So you want to boost eCommerce sales, but you’ve tried everything from paid search to SEO and still aren’t seeing results?
As the ongoing pandemic continues to push brands to realign their strategies and find digital solutions to increase sales, marketers across all industries are struggling to address critical business-driving issues.
If you’re embracing this digital transformation, good on you, but if you’re struggling to make it work, my guess is you’re neglecting to answer questions that are critical in these times of uncertainty.
Break down those silos
If you’re working across siloed and disparate systems, you need to cut that sh*t out.
It’s no surprise most brands boast marketing efforts that span across various channels — social media, email, paid ads, etc. — but without the technology in place to effectively tie together multichannel campaigns, it can be difficult to analyse your results.
In addition to this, if you have teams managing various data sets divided across different teams throughout the business, developing a holistic view on performance can be even more challenging.
While breaking down silos seems like a no-brainer, it can be hard to foster a cross-functional workflow and completely change the way your brand operates.
But hey — they say identifying you have a problem is the first step to recovery, right?
Embrace omnichannel analytics
If you’re implementing a multi-channel approach (if you’re not, shame on you), the key to success in tracking your data is: unification.
Meet omnichannel — the marketing strategy that seamlessly integrates various communication channels and uses the customer perspective to optimise the consistency of a brand’s message.
But the real key in an omnichannel approach is using data from multiple channels to improve eCommerce operations and most importantly, the customer experience.
Ecommerce is rigorously competitive, which means understanding what your customers want before they even know they want it is crucial to stand out in a sea of similar brands.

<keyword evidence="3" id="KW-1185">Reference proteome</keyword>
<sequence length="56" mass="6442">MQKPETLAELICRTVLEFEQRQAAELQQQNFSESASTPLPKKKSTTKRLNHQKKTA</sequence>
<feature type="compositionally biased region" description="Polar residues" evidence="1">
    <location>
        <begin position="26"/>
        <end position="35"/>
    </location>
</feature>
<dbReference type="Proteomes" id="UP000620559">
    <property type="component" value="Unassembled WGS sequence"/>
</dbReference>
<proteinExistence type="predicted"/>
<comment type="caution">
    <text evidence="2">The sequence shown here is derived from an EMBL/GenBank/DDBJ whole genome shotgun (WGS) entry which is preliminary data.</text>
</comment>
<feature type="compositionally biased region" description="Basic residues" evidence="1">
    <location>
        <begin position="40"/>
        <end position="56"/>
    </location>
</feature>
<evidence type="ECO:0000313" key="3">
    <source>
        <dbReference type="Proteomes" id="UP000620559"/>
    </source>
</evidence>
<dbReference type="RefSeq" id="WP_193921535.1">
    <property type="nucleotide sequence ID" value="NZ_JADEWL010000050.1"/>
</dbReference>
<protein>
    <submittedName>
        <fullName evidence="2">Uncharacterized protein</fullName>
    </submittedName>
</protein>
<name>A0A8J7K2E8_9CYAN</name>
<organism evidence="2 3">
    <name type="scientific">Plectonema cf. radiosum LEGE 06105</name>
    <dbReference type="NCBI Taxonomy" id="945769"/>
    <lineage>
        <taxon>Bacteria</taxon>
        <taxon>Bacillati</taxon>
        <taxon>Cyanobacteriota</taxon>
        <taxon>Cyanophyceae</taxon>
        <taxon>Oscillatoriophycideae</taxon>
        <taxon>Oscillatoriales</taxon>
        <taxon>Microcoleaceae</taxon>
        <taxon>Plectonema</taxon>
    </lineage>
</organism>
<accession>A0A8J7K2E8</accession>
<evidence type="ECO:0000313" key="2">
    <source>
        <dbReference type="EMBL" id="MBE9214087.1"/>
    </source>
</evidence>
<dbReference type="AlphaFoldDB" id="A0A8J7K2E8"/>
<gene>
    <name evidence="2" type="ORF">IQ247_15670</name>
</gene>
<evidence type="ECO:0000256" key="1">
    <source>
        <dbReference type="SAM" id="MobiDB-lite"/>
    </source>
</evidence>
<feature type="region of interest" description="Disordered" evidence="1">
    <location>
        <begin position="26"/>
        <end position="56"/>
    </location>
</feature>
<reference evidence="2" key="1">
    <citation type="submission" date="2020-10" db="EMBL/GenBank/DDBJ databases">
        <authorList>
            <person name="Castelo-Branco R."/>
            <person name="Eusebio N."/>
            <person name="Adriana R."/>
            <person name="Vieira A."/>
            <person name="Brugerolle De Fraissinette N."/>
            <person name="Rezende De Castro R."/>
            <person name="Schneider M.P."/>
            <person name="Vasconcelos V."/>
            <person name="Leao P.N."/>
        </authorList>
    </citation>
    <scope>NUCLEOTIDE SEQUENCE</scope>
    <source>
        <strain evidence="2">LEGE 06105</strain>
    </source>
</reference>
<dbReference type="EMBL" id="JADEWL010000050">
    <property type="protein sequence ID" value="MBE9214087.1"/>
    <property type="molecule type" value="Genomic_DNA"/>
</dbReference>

With omnichannel analytics, you can break down barriers and better understand your customers, manage their journey, personalise what they see and optimise your offering.
Get to know your customers
The biggest mistake a brand can make is thinking they know everything about their target audience and neglecting to use data to back their inferences.
Don’t fall into this trap! Instead, utilise analytics tools.
Analytics offer up new opportunities to identify segments and microsegments by utilising advanced clustering and scoring techniques.
These segments can shed light on how to better target, predict behaviours, optimise offers and discard irrelevant efforts that waste your resources.
Social analytics are also becoming more relevant for eCommerce. While they provide more information to help enrich segmentation, first-party data from your company’s website can be used to correlate results.
Manage the customer journey
Ahh – it seems to always come back to the customer journey, doesn’t it!
But let’s take a look at how analytics plays a role in it.
Weaving together multi-channel touch points your consumers interact with overtime, customer journey analytics connects millions of events from your customer point-of-view to create a data-driven approach to marketing.
From the initial encounter with your mobile-friendly ad to their first online purchase, tracking customer’s behaviour and intent as they interact with various touch points can indicate conversions to sales, customer satisfaction and efforts to understand what’s working and what’s not.
Personalise the experience
Personalisation is how you’ll turn acquisition into advocacy, giving your brand a one-way-ticket to higher conversions.
Personalisation analytics can identify relevant attributes and spit out custom experiences based on the individual’s expectations. By providing customers with a seemingly tailored experience, you can establish a more intimate relationship with consumers.
Optimise your inventory
With omnichannel analytics, you can actually optimise your inventory based on predictive data that is fueled by historical trends. It can prove to be important in ‘instant gratification’ situations, where having the right product in the right place at the right time can be more challenging than finding the perfect wedding dress. When you analyse what people are buying, you can establish patterns that indicate what you should be stocking your virtual shelves with.
You can trust the data
Just like Shakira’s hips, the data doesn’t lie and while it’s easy to get distracted by the way data moves across channels and platforms, it’s important to have a grasp on the data that matters — and the data that doesn’t.
By focusing on the impact matrix, or the idea that not all data holds the same value, you can take action and drive outcomes through prioritising the platforms that have greater scale.
When you find something good that’s working, double down. You’ve really only made a mistake when you keep the data you’ve collected from showing you a better way.